Aims The National Institute of Excellence (NICE) in 2016 guideline recommendations as per requirements of Care Act 2014, states to follow best practice for Transition from children to adults' services for young people who are using health or social care services. During this transition period the young people can be comprehensively prepared with adequate provision of information, services geared towards young people, person-centered planning, which is delivered by adequately trained professionals both in children's and adults' services, including support for parents and care providers. Our transition clinics are attended by Paediatrician, Rehabilitation medicine consultant, other relevant clinicians, and therapists. The aim of the study is to determine the quality of Transition Clinic Multidisciplinary Team proforma completed by Community Paediatrics team. Methods Retrospective data about Transition clinic, was retrieved from electronic health record database called systemone. The data collected from 4 clinics held over one year period between February 2020 to 2021. The clinic details are recorded on purpose-designed proforma for discussion in multidisciplinary meeting in transition clinic. The proforma captures these young people complex needs and comorbidities including learning disability, motor impairment, skeletal deformity, and feeding difficulties. The data was analysed and compared using Microsoft excel 2010. Results A total of 11 patients with age ranges from 15 to 19, were reviewed in Transition clinic from February 2020 to 2021. Among these cases, 6 patients had virtual consultation due to pandemic. There were higher proportion of girls about 63% compared to boys, who were about 36%, reviewed in these clinics. Among them 82% had Cerebral palsy and the rest 18% had complex congenital abnormality. There was 100% accuracy in the clinical data entry with regards to diagnosis, medication, and general health enquiry, except clinical examination which is close to 36%. This could be due to virtual clinics held during pandemic. Other professional and therapist involvement had been documented in a separate section. Also, there was 100% documentation on detailed plans, however only 30% had information about the relevant contact details for other services. The statistical calculation is not possible due to small sample size. Conclusion The study demonstrates that majority of these transition clinic entries followed MDT proforma. The clinical documentation does reflect the multidisciplinary discussion with focus on the young person's complex and multiple needs during transition period and to support before transition into adult care service. The professionals tried their best to deliver the care during the COVID pandemic, without any cancellation, also parental and carers concerns about pain and growth were taken into consideration during these virtual clinics. All children's and adults' services should give young people and their families or carers information about what to expect from services and what support is available to them. Therefore, we have introduced a standardised proforma incorporating the key areas specified by NICE, which include relevant details and contact information about the available adult services. The revised transition clinic format has been created as quality improvement project to improve clinical documentation.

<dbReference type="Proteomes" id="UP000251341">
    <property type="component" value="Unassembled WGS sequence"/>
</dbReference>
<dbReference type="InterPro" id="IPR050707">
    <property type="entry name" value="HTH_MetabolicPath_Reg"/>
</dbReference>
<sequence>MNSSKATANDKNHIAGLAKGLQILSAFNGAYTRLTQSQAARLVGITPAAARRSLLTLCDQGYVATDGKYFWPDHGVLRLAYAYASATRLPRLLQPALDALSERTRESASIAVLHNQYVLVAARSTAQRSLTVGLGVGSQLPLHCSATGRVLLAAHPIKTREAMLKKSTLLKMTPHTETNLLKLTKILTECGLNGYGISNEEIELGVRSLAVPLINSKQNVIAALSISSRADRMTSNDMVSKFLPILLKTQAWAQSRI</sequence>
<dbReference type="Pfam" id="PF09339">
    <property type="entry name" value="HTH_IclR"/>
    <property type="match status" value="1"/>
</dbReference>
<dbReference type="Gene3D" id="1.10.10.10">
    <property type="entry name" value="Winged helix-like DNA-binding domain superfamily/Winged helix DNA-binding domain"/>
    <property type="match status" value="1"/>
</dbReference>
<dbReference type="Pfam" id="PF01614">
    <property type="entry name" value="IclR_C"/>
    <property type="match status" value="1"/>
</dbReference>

5.
Archives of Disease in Childhood ; 107(Supplement 2):A346-A347, 2022.
Article in English | EMBASE | ID: covidwho-2064041

ABSTRACT